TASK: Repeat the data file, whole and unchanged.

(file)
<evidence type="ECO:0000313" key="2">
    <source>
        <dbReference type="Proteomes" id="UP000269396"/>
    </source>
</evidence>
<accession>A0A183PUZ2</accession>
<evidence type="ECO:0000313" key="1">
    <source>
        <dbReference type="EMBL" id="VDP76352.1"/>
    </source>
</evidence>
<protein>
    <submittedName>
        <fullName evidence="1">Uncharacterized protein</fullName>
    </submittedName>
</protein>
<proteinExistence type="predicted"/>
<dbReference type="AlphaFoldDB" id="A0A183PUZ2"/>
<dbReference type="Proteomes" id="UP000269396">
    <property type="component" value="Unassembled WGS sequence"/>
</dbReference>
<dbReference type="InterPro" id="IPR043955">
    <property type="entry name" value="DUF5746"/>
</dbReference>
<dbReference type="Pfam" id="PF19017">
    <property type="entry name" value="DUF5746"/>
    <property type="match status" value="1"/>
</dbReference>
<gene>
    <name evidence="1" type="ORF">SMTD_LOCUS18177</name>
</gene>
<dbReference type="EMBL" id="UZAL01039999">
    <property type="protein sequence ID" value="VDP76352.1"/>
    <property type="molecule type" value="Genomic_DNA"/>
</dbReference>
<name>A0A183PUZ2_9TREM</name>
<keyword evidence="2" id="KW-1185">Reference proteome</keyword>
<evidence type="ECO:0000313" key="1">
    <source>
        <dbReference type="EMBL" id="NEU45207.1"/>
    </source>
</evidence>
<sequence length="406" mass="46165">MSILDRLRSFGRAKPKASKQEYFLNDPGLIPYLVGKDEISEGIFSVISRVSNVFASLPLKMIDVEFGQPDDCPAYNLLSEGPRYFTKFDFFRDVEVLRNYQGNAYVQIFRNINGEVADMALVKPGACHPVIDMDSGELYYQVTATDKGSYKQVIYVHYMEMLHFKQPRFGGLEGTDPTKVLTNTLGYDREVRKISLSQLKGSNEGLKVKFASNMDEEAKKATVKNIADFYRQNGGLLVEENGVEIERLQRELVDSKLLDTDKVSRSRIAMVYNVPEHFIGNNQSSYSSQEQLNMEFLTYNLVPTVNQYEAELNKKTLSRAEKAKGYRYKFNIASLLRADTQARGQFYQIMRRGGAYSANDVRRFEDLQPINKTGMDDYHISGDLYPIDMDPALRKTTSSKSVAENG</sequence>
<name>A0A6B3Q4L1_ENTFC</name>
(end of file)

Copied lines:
<evidence type="ECO:0000313" key="2">
    <source>
        <dbReference type="Proteomes" id="UP000269396"/>
    </source>
</evidence>
<accession>A0A183PUZ2</accession>
<evidence type="ECO:0000313" key="1">
    <source>
        <dbReference type="EMBL" id="VDP76352.1"/>
    </source>
</evidence>
<protein>
    <submittedName>
        <fullName evidence="1">Uncharacterized protein</fullName>
    </submittedName>
</protein>
<proteinExistence type="predicted"/>
<dbReference type="AlphaFoldDB" id="A0A183PUZ2"/>
<dbReference type="Proteomes" id="UP000269396">
    <property type="component" value="Unassembled WGS sequence"/>
</dbReference>
<dbReference type="InterPro" id="IPR043955">
    <property type="entry name" value="DUF5746"/>
</dbReference>
<dbReference type="Pfam" id="PF19017">
    <property type="entry name" value="DUF5746"/>
    <property type="match status" value="1"/>
</dbReference>
<gene>
    <name evidence="1" type="ORF">SMTD_LOCUS18177</name>
</gene>
<dbReference type="EMBL" id="UZAL01039999">
    <property type="protein sequence ID" value="VDP76352.1"/>
    <property type="molecule type" value="Genomic_DNA"/>
</dbReference>
<name>A0A183PUZ2_9TREM</name>
<keyword evidence="2" id="KW-1185">Reference proteome</keyword>
<evidence type="ECO:0000313" key="1">
    <source>
        <dbReference type="EMBL" id="NEU45207.1"/>
    </source>
</evidence>
<sequence length="406" mass="46165">MSILDRLRSFGRAKPKASKQEYFLNDPGLIPYLVGKDEISEGIFSVISRVSNVFASLPLKMIDVEFGQPDDCPAYNLLSEGPRYFTKFDFFRDVEVLRNYQGNAYVQIFRNINGEVADMALVKPGACHPVIDMDSGELYYQVTATDKGSYKQVIYVHYMEMLHFKQPRFGGLEGTDPTKVLTNTLGYDREVRKISLSQLKGSNEGLKVKFASNMDEEAKKATVKNIADFYRQNGGLLVEENGVEIERLQRELVDSKLLDTDKVSRSRIAMVYNVPEHFIGNNQSSYSSQEQLNMEFLTYNLVPTVNQYEAELNKKTLSRAEKAKGYRYKFNIASLLRADTQARGQFYQIMRRGGAYSANDVRRFEDLQPINKTGMDDYHISGDLYPIDMDPALRKTTSSKSVAENG</sequence>
<name>A0A6B3Q4L1_ENTFC</name>